Manchester, N.H. — Ohio Gov. John Kasich will unveil an entitlement reform package on Thursday in Nashua, setting the tone for a tricky conversation about entitlement reform in the GOP presidential primary.
He told voters gathered Monday at the Problem Solvers Convention sponsored by No Labels and The Hill that his package will be focused on Medicare and Medicaid and will employ some of the strategies he used to reform Medicaid in his home state.
He said he will lay out proposed reforms to Social Security later in the campaign.
Kasich, a former chairman of the House Budget Committee who as governor took Ohio from an $8 billion deficit to a $2 billion surplus, is widely regarded within his party as a budget guru.
He estimates he has drafted 18 budgets over his career.
“When you think about waht we did for Medicaid in Ohio, there’s a lot of similarities with what we can do for Medicare,” he said. “You can’t get to a balanced budget if you don’t deal with the entitlement reforms. I’ve dealt with them throughout my career.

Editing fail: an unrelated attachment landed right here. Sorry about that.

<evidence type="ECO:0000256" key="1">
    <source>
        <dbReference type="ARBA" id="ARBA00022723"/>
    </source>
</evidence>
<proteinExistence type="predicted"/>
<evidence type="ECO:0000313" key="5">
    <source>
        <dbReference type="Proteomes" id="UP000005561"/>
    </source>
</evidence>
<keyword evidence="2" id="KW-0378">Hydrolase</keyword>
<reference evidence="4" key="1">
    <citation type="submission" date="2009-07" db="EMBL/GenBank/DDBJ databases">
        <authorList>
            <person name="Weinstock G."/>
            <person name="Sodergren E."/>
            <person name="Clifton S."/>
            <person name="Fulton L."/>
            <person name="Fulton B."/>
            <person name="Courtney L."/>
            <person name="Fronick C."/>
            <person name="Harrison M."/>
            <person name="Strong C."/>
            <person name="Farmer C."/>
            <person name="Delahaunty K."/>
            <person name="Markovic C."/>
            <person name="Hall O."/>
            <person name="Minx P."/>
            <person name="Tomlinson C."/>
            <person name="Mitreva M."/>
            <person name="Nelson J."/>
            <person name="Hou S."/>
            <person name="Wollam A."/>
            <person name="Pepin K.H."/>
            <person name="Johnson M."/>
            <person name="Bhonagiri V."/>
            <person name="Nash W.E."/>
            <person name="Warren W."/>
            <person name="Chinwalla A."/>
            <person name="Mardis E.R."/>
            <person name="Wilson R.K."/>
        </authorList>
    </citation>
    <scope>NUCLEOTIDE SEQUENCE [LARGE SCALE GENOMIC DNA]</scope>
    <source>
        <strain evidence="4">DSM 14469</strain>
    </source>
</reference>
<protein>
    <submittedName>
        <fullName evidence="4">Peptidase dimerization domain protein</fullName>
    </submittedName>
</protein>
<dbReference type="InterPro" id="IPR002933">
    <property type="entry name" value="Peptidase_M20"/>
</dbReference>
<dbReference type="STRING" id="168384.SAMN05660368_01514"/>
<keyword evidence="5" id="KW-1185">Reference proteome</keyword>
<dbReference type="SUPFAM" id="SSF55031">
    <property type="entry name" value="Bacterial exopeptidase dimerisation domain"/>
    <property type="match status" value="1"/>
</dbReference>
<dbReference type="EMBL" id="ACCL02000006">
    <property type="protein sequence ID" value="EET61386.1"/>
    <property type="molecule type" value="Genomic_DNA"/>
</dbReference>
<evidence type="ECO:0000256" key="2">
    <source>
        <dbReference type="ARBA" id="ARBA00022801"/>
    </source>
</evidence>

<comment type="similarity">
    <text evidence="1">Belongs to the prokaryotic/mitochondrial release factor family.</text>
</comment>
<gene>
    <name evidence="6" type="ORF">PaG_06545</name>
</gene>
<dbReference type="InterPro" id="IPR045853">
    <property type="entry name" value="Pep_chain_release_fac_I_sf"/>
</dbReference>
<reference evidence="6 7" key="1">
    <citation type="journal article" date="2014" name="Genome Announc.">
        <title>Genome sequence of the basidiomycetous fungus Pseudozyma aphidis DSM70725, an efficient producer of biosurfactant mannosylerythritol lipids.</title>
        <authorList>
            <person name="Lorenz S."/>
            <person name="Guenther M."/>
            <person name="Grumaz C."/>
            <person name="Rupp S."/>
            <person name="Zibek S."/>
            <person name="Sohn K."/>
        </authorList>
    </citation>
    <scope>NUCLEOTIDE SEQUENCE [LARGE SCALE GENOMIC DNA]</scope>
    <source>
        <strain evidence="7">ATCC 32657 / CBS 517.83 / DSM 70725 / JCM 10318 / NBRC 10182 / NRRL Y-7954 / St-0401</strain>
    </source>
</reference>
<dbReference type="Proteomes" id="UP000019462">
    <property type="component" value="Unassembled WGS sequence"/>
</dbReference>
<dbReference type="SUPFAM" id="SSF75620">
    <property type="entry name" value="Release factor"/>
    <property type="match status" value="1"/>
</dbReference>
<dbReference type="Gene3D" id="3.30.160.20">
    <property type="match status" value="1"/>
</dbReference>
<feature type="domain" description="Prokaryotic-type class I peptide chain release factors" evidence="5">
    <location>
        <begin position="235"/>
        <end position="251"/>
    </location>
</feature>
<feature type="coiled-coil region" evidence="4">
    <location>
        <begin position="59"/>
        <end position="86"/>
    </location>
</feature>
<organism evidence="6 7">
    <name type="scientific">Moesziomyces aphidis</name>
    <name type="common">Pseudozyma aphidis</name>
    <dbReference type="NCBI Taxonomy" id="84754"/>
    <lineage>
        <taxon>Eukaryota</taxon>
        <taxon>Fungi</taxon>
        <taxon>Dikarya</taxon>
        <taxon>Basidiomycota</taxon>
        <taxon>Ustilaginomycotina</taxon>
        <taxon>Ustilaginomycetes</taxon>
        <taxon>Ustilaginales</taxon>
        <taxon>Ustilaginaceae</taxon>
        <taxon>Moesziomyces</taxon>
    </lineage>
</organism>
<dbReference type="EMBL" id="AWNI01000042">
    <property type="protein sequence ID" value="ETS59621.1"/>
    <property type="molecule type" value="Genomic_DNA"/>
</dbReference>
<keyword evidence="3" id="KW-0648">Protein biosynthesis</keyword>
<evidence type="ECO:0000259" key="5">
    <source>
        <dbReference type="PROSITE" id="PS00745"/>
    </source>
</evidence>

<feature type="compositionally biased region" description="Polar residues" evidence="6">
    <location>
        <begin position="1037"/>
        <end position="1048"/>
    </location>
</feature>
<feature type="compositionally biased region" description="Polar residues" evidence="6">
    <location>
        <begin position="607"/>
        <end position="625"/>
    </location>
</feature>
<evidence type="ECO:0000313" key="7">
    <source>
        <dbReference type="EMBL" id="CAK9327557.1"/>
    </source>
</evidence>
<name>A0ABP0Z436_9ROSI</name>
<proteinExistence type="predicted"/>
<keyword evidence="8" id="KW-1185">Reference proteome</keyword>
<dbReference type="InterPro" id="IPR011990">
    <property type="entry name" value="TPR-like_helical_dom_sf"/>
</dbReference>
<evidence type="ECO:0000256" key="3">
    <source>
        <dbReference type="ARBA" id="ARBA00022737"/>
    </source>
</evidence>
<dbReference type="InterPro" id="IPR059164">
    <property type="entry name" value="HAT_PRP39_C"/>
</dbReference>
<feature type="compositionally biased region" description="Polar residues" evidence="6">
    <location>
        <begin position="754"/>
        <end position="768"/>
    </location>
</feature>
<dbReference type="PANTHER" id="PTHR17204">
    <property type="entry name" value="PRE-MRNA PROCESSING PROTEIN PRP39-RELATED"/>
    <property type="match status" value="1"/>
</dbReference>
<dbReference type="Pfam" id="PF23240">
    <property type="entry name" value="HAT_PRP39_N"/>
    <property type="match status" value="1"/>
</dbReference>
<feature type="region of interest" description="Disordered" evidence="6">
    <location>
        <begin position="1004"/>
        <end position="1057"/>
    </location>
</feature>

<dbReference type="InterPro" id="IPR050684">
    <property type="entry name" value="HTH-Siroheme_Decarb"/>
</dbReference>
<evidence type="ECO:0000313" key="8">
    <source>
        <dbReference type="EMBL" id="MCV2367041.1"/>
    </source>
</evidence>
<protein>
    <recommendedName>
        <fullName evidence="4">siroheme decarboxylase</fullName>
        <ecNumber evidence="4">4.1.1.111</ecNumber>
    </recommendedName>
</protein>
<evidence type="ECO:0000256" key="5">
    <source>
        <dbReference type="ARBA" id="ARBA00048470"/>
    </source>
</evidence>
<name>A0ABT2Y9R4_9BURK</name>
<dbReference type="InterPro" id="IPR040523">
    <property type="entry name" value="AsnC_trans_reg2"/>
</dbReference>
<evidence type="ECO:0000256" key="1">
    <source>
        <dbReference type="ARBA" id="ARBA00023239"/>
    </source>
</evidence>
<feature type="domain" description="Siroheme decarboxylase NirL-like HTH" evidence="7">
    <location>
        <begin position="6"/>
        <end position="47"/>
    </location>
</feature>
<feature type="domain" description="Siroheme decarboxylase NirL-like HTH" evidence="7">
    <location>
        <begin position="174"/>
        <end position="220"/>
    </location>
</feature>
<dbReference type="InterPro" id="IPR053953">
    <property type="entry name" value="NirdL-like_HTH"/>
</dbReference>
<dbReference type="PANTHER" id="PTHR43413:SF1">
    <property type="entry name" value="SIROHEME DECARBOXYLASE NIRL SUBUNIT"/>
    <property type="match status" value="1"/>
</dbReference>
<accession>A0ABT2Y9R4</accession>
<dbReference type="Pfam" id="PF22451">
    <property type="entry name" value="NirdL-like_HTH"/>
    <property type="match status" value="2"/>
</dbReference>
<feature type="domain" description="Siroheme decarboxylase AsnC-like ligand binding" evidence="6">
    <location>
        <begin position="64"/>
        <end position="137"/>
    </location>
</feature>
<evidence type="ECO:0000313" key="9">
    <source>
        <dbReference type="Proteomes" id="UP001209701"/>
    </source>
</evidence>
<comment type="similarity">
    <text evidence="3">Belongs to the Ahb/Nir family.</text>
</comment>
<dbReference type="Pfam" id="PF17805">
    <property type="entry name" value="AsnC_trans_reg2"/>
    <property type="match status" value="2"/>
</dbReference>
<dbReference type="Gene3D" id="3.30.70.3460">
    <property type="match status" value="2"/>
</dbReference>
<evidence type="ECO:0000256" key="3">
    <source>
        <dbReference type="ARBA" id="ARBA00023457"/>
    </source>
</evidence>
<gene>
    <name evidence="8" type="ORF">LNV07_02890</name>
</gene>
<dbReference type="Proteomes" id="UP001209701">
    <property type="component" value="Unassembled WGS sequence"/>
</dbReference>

“It’s not a mystery what I would do,” he said.
In 1998, as budget chairman, Kasich proposed a draft budget that called for $54 billion in mandatory spending cuts over five years, according to an analysis from the time by the Center on Budget and Policy Priorities (CBPP).
He proposed converting Medicaid to a block-grant program under which Congress would cut federal spending and let the states make decisions on what priorities to fund.
His plan included proposals to cut Medicare payments, according to the CBPP analysis.
He held the House budget gavel from January of 1995 to the end of 2000.
“It’s not going to be like a check-your-box,” he said. “It’s going to be comprehensive. It will show how we can have fiscal discipline, economic growth.
“It will be more than just fiscal and tax,” he added. “We’re excited about it.”
On Social Security, Kasich indicated he would urge adopting a new formula to calculate cost-of-living adjustments for beneficiaries.
“On Social Security, in ’99 I wrote the plan that would’ve kept our seniors held-harmless, would’ve changed the wages and prices to one of the indices, which meant we would have started with a little less of our initial benefit and over time save a bunch of money,” he said, adding that he also proposed private savings accounts for young people.
Kasich said his thinking is not at all influenced by Rep. Paul RyanPaul RyanCures bill in jeopardy amid drug pricing push Brent Budowsky: An epic battle for the future of Congress NRCC ad touts GOP rep for bucking Trump MORE’s (R-Wis.) fiscal roadmaps, which became a political football in the 2012 election, when he was GOP presidential nominee Mitt Romney’s running mate.
“I never really read his roadmap. Was it good?” he said.